You can use event collectors to organize events in meaningful groups for display in an event list and to show event relationships. An event collector consists of a filter that queries the event repository and displays the results in an event list in the console.
Each cell has default collectors for the console and collectors that you create. In the collector definition, you must specify the user groups that can access a collector.
For an event to be displayed in an event collector, you must specify criteria that an event must match and specify which user groups can view a collector and the events within a collector. You must define collectors by using MRL and store them in the KB.
Event collectors are dynamic or static. Nodes for dynamic event collectors are displayed in or removed from the navigation tree based on whether or not events are present that meet the criteria specified by the collectors. Nodes for static event collectors remain in the navigation tree whether events for that collector are present or not. The color of the node reflects the highest level of severity in the event list.
Events can appear in multiple collector trees in the console but not in multiple collectors within a single collector tree.
Because collectors are defined in the cell's Knowledge Base, they appear in any console that displays that cell. The cell provides default event collectors—PATROL, All Events, By Location, By Status—for the console.
Collectors are created by using MRL, defined in the collectors subdirectory of the Knowledge Base, and organized in a hierarchical structure. This type of structure means that specialized collectors appear at the lowest level of the hierarchy and are subsets of the generic collectors in the higher levels of the hierarchy. As such, collectors can be characterized by their position in the hierarchy as either a parent collector or a child collector.
Each collector tree represents a collector type, and each branch is a path that an event follows to locate matching criteria. When an event passes through a collector definition and matches the criteria set for that collector, the event is displayed within that collector group in the console.
After an event finds matching criteria, it ignores any remaining paths in the collector tree. An event continues to the end of the current path and searches for an accepting collector, with one of the following results:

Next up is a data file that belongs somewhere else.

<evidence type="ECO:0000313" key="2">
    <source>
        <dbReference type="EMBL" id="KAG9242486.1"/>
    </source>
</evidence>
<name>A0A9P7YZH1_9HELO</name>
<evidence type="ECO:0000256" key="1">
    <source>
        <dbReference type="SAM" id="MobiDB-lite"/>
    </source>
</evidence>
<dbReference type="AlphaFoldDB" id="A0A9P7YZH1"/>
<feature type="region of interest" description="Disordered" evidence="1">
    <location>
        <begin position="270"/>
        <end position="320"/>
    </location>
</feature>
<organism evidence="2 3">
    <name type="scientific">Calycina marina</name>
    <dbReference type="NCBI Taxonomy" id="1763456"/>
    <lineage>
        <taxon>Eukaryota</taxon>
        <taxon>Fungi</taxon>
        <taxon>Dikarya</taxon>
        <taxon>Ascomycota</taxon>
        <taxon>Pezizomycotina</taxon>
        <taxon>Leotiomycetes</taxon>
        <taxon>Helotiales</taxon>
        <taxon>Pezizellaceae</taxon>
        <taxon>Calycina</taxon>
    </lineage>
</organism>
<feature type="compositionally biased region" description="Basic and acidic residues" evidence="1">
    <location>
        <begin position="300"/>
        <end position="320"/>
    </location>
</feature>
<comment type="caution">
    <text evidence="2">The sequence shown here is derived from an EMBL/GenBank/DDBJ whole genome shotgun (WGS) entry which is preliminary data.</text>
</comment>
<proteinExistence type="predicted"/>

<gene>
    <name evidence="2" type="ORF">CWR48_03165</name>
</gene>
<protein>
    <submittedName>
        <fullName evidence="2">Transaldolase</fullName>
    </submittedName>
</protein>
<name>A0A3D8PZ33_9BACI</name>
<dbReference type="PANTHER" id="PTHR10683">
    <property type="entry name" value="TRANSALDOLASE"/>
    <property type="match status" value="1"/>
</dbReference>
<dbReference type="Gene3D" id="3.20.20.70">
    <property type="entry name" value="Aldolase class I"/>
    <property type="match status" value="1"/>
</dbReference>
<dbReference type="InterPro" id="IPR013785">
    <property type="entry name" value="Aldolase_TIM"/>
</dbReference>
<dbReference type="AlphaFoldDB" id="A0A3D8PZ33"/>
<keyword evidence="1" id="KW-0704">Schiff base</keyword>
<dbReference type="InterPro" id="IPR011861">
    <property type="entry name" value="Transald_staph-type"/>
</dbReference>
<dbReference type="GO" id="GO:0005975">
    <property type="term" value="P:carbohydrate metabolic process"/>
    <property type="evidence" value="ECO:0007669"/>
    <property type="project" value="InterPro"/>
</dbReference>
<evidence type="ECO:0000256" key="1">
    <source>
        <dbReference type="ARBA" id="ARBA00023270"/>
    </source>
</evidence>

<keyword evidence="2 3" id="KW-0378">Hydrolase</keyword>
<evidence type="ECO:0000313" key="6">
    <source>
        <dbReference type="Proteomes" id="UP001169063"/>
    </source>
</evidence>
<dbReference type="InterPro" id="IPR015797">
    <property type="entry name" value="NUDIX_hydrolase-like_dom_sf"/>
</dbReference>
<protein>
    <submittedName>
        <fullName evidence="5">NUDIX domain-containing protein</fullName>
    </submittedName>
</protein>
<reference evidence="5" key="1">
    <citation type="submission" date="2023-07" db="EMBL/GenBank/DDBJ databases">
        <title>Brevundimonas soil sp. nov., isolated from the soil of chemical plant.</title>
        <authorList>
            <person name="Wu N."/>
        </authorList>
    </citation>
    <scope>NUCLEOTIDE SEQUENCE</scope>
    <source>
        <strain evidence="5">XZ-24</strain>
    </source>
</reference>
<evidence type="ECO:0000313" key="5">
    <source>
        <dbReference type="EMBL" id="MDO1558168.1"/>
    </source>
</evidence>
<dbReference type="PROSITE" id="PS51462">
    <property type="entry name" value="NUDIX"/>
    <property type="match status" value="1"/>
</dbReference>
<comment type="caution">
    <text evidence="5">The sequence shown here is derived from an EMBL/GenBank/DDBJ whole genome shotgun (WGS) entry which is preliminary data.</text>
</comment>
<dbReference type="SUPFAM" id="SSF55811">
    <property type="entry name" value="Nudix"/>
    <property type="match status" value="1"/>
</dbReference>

For more information about collectors and how event status and severity are displayed, see Understanding event status.
A MetaCollector is a grouping of collectors. You can create MetaCollectors to view events from several event lists. Each event list is shown as a tab in the event list pane.
The MetaCollector node represents the state of the combined events. MetaCollectors are often used to view collectors from multiple cells in the network.
An incoming event that changes slot conditions can move from one collector to another within a cell.
Actions are a series of commands that you run on an event or data instance that are used to diagnose and remedy problems. Actions are implemented as a piece of MRL code similar to a rule or implemented in an external program. Actions can be defined in the Knowledge Base of a cell. These actions usually are launched by a user in the console but can also be triggered by rules. In both cases, the action runs in the cell's environment.
The action definition can prompt the user performing the action for arguments. Arguments can be passed to an action by rules or through user input in the console interface. An executable associated with an action can be a script or binary. The executable is run on the operating system platform on which the cell is running. Actions can be made available to a specific user, group and with specific values assigned to event slots.
Actions defined in a cell are remote actions. Remote actions are executed remotely by the cell from the console. A remote action that is implemented as an external program is called an external action. A remote action implemented as a piece of MRL code is called an internal action.
For more information about defining remote actions, see Creating remote actions.